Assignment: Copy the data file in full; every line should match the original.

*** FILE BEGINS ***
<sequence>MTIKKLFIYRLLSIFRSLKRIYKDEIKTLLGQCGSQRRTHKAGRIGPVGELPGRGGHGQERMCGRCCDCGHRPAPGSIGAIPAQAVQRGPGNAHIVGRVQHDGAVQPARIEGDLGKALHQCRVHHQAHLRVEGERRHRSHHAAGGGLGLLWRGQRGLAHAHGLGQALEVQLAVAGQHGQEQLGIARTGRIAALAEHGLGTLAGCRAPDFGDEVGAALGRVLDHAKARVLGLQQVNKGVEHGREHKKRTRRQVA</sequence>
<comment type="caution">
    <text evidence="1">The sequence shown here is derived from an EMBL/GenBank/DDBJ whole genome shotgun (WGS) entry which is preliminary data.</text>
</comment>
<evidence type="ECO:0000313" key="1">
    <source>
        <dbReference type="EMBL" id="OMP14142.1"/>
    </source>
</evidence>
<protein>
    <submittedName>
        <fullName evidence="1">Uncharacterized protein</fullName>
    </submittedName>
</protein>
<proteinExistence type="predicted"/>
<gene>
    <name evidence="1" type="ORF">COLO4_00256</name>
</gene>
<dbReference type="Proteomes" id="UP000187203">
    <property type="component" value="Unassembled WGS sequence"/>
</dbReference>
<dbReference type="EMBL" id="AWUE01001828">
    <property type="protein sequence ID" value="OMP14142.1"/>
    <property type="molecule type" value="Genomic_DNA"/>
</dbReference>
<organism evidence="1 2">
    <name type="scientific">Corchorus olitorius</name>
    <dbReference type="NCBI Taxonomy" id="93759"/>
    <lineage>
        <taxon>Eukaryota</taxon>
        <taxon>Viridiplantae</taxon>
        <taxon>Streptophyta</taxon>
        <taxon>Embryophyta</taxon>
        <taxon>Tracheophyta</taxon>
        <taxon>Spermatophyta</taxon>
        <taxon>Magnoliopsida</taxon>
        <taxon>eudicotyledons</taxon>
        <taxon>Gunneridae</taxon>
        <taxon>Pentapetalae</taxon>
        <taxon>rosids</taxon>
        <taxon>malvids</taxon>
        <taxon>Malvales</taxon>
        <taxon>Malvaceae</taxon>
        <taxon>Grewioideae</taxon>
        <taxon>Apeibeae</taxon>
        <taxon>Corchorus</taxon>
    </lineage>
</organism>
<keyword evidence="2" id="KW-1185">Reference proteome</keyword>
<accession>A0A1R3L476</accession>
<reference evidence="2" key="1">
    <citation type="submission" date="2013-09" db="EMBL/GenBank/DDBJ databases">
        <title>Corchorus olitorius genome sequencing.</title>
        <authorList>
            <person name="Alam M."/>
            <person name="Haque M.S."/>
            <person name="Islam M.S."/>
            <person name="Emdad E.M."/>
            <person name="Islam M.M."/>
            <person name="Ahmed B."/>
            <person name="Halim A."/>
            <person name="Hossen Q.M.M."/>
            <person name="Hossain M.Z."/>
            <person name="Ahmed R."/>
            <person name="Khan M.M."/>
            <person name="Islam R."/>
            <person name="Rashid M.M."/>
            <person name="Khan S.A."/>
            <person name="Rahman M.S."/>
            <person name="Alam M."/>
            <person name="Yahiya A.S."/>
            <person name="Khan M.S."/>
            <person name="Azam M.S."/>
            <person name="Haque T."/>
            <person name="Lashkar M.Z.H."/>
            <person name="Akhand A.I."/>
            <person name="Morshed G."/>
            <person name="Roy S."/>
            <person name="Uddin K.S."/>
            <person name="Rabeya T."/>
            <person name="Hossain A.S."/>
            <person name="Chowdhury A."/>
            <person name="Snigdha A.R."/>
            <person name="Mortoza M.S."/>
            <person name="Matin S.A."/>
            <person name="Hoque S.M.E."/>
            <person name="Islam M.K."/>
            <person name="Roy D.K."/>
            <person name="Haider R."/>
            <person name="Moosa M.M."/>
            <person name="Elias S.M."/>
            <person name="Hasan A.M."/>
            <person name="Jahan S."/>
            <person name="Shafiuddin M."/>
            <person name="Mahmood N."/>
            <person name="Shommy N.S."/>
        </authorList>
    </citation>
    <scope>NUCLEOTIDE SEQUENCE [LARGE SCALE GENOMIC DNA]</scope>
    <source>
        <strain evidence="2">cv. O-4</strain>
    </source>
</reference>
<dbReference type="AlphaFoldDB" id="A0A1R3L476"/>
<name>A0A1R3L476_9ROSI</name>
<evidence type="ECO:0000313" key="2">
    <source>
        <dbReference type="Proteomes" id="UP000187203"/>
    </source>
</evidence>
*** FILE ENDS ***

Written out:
<sequence>MTIKKLFIYRLLSIFRSLKRIYKDEIKTLLGQCGSQRRTHKAGRIGPVGELPGRGGHGQERMCGRCCDCGHRPAPGSIGAIPAQAVQRGPGNAHIVGRVQHDGAVQPARIEGDLGKALHQCRVHHQAHLRVEGERRHRSHHAAGGGLGLLWRGQRGLAHAHGLGQALEVQLAVAGQHGQEQLGIARTGRIAALAEHGLGTLAGCRAPDFGDEVGAALGRVLDHAKARVLGLQQVNKGVEHGREHKKRTRRQVA</sequence>
<comment type="caution">
    <text evidence="1">The sequence shown here is derived from an EMBL/GenBank/DDBJ whole genome shotgun (WGS) entry which is preliminary data.</text>
</comment>
<evidence type="ECO:0000313" key="1">
    <source>
        <dbReference type="EMBL" id="OMP14142.1"/>
    </source>
</evidence>
<protein>
    <submittedName>
        <fullName evidence="1">Uncharacterized protein</fullName>
    </submittedName>
</protein>
<proteinExistence type="predicted"/>
<gene>
    <name evidence="1" type="ORF">COLO4_00256</name>
</gene>
<dbReference type="Proteomes" id="UP000187203">
    <property type="component" value="Unassembled WGS sequence"/>
</dbReference>
<dbReference type="EMBL" id="AWUE01001828">
    <property type="protein sequence ID" value="OMP14142.1"/>
    <property type="molecule type" value="Genomic_DNA"/>
</dbReference>
<organism evidence="1 2">
    <name type="scientific">Corchorus olitorius</name>
    <dbReference type="NCBI Taxonomy" id="93759"/>
    <lineage>
        <taxon>Eukaryota</taxon>
        <taxon>Viridiplantae</taxon>
        <taxon>Streptophyta</taxon>
        <taxon>Embryophyta</taxon>
        <taxon>Tracheophyta</taxon>
        <taxon>Spermatophyta</taxon>
        <taxon>Magnoliopsida</taxon>
        <taxon>eudicotyledons</taxon>
        <taxon>Gunneridae</taxon>
        <taxon>Pentapetalae</taxon>
        <taxon>rosids</taxon>
        <taxon>malvids</taxon>
        <taxon>Malvales</taxon>
        <taxon>Malvaceae</taxon>
        <taxon>Grewioideae</taxon>
        <taxon>Apeibeae</taxon>
        <taxon>Corchorus</taxon>
    </lineage>
</organism>
<keyword evidence="2" id="KW-1185">Reference proteome</keyword>
<accession>A0A1R3L476</accession>
<reference evidence="2" key="1">
    <citation type="submission" date="2013-09" db="EMBL/GenBank/DDBJ databases">
        <title>Corchorus olitorius genome sequencing.</title>
        <authorList>
            <person name="Alam M."/>
            <person name="Haque M.S."/>
            <person name="Islam M.S."/>
            <person name="Emdad E.M."/>
            <person name="Islam M.M."/>
            <person name="Ahmed B."/>
            <person name="Halim A."/>
            <person name="Hossen Q.M.M."/>
            <person name="Hossain M.Z."/>
            <person name="Ahmed R."/>
            <person name="Khan M.M."/>
            <person name="Islam R."/>
            <person name="Rashid M.M."/>
            <person name="Khan S.A."/>
            <person name="Rahman M.S."/>
            <person name="Alam M."/>
            <person name="Yahiya A.S."/>
            <person name="Khan M.S."/>
            <person name="Azam M.S."/>
            <person name="Haque T."/>
            <person name="Lashkar M.Z.H."/>
            <person name="Akhand A.I."/>
            <person name="Morshed G."/>
            <person name="Roy S."/>
            <person name="Uddin K.S."/>
            <person name="Rabeya T."/>
            <person name="Hossain A.S."/>
            <person name="Chowdhury A."/>
            <person name="Snigdha A.R."/>
            <person name="Mortoza M.S."/>
            <person name="Matin S.A."/>
            <person name="Hoque S.M.E."/>
            <person name="Islam M.K."/>
            <person name="Roy D.K."/>
            <person name="Haider R."/>
            <person name="Moosa M.M."/>
            <person name="Elias S.M."/>
            <person name="Hasan A.M."/>
            <person name="Jahan S."/>
            <person name="Shafiuddin M."/>
            <person name="Mahmood N."/>
            <person name="Shommy N.S."/>
        </authorList>
    </citation>
    <scope>NUCLEOTIDE SEQUENCE [LARGE SCALE GENOMIC DNA]</scope>
    <source>
        <strain evidence="2">cv. O-4</strain>
    </source>
</reference>
<dbReference type="AlphaFoldDB" id="A0A1R3L476"/>
<name>A0A1R3L476_9ROSI</name>
<evidence type="ECO:0000313" key="2">
    <source>
        <dbReference type="Proteomes" id="UP000187203"/>
    </source>
</evidence>